Time to be resilient. Time to evolve, adapt, and attune to changes in my schedule. I have officially started my MDes degree, and am now faced with a rubber raft, being shipwrecked in the ocean of new information, as the brutal blinking cursor is beating down on me like the sun.
It is best to take the raft of least resistance and raise the stakes. Instead of summarizing the entire research and concept in one post, I am now spending more time at each design phase and extracting what might be relevant and useful to other designers, who would like to practice biomimicry as much as I would. Let’s start from the beginning. Discovering and Identifying a challenge, or – as we like to call it – opportunity. Here is a Design Spiral developed by Biomimicry Institute that summarizes the process of Biology to Design and Challenge to Biology:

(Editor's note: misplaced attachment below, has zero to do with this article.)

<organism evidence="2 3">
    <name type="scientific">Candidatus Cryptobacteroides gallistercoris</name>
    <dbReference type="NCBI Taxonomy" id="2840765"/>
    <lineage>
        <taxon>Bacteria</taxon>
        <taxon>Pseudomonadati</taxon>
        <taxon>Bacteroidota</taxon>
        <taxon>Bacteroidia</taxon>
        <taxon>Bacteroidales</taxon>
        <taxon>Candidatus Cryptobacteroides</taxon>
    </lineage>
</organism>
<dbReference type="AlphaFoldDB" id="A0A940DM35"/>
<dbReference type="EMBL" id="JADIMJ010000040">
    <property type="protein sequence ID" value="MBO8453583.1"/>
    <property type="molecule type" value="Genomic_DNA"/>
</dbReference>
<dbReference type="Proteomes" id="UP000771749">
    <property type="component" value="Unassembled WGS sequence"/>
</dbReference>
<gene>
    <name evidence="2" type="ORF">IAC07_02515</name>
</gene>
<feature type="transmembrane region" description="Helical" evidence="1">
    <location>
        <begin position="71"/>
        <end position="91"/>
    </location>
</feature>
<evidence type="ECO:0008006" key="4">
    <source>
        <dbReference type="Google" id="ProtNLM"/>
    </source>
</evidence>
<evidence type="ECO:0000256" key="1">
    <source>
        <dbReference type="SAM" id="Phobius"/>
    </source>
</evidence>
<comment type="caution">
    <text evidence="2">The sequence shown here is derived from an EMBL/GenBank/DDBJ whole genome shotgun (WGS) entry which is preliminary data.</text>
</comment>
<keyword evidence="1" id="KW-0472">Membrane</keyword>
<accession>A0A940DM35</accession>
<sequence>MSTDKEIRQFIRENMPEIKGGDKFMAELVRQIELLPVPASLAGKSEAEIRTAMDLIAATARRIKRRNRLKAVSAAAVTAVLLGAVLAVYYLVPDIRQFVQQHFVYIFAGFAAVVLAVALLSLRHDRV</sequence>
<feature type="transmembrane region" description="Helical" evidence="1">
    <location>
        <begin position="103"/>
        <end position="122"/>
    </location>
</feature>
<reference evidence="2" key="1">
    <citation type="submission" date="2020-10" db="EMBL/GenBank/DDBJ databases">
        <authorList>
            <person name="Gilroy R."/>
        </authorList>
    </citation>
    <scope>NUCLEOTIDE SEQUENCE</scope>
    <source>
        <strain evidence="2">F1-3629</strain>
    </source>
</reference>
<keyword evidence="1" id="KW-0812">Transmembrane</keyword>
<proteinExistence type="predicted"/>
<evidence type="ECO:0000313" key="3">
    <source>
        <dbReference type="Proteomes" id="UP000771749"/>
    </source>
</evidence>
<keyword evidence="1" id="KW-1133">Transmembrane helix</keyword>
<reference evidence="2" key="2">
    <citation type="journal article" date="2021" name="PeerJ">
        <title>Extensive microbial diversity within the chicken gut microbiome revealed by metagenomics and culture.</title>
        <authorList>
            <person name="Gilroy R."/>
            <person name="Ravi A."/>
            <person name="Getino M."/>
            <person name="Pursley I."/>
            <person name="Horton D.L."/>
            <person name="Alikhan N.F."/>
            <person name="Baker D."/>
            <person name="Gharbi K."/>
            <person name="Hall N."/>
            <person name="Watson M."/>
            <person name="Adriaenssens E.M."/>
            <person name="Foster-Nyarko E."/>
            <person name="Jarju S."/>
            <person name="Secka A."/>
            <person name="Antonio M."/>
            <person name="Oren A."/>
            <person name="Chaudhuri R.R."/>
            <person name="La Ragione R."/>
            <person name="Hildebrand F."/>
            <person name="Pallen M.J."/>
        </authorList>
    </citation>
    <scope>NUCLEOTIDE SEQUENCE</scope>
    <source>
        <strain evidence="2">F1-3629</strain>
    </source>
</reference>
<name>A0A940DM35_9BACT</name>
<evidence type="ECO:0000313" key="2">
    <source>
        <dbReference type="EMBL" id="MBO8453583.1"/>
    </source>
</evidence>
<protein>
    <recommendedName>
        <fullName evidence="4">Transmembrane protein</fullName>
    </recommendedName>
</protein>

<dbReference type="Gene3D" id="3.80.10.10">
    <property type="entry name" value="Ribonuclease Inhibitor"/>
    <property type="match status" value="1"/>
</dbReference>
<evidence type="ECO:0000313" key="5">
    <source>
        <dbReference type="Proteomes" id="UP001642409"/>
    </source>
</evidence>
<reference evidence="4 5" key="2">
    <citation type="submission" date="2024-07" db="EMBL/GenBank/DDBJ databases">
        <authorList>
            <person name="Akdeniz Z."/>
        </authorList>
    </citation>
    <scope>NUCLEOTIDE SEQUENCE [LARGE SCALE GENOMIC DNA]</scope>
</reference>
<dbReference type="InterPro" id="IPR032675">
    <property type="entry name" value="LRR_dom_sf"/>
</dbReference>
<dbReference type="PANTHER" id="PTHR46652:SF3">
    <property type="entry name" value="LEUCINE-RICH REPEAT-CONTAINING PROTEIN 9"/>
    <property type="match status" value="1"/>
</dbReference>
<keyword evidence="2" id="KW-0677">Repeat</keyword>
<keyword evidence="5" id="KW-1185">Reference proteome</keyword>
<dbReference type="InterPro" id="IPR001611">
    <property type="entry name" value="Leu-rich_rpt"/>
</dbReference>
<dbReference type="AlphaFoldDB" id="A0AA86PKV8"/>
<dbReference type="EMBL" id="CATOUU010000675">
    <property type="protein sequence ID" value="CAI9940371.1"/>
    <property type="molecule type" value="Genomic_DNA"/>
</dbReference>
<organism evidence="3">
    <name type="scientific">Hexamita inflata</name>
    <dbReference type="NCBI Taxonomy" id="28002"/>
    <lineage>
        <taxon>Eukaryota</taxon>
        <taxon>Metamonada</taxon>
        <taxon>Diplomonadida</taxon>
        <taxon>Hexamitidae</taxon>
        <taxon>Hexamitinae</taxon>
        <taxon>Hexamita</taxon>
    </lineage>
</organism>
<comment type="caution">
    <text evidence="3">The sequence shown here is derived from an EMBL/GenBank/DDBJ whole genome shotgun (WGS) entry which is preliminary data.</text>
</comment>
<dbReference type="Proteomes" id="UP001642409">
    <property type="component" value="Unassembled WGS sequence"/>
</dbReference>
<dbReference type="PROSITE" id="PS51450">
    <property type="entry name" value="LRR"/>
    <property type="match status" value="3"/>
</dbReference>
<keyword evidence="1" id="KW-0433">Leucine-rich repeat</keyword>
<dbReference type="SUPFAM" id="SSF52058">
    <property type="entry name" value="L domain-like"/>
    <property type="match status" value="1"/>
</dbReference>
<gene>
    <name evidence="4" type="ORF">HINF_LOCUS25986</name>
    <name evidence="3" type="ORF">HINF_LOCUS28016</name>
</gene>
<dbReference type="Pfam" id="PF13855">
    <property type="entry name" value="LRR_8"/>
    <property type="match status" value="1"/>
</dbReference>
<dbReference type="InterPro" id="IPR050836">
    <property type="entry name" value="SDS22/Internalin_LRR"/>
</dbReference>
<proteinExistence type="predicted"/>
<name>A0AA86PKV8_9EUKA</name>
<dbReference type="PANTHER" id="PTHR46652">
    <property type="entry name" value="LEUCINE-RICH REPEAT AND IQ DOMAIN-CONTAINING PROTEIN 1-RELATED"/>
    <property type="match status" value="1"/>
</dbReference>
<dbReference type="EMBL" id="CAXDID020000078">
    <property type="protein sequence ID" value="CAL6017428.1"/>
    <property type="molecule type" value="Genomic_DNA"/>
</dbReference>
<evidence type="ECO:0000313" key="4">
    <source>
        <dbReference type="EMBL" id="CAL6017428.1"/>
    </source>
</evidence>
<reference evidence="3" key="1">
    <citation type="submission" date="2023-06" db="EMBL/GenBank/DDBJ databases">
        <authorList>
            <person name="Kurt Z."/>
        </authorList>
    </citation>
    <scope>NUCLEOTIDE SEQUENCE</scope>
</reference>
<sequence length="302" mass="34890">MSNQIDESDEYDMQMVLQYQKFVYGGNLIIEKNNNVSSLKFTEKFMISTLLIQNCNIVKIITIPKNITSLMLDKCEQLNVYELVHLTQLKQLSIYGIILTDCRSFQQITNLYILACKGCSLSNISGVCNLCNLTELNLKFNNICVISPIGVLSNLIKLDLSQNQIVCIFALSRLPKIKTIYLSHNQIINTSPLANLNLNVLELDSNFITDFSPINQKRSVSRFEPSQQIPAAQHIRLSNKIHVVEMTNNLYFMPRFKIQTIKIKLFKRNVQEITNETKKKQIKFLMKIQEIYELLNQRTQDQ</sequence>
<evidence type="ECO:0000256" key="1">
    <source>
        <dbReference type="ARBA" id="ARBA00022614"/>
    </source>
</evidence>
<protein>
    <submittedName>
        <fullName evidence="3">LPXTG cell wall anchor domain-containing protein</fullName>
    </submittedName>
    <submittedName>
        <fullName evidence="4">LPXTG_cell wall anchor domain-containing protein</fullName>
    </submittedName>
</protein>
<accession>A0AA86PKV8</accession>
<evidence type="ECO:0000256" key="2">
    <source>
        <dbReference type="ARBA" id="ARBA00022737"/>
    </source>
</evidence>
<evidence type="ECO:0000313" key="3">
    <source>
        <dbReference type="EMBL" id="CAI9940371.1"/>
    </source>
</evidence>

By designer for designers: how to decipher and make sense of scientific writing
The first step, regardless of your choice of approach, will always lead to scientific papers. Understanding them is the key to a deep inspiration.
Sure, the term ‘discover’ could also mean that you put on your detective cap and I get my giant magnifying glass and we go see if we can find some clues. But this will likely still lead you to more questions that can only be answered by experienced scientists. Very few start-up designers have a luxury of having a biologist at the table. Scientific papers is the next best thing. Right now, I am taking my time with papers from medical fields and seeing if I can find correlation of challenges with biological systems. That means, a lot of science-related writings that can be extremely overwhelming to someone with an industrial design background.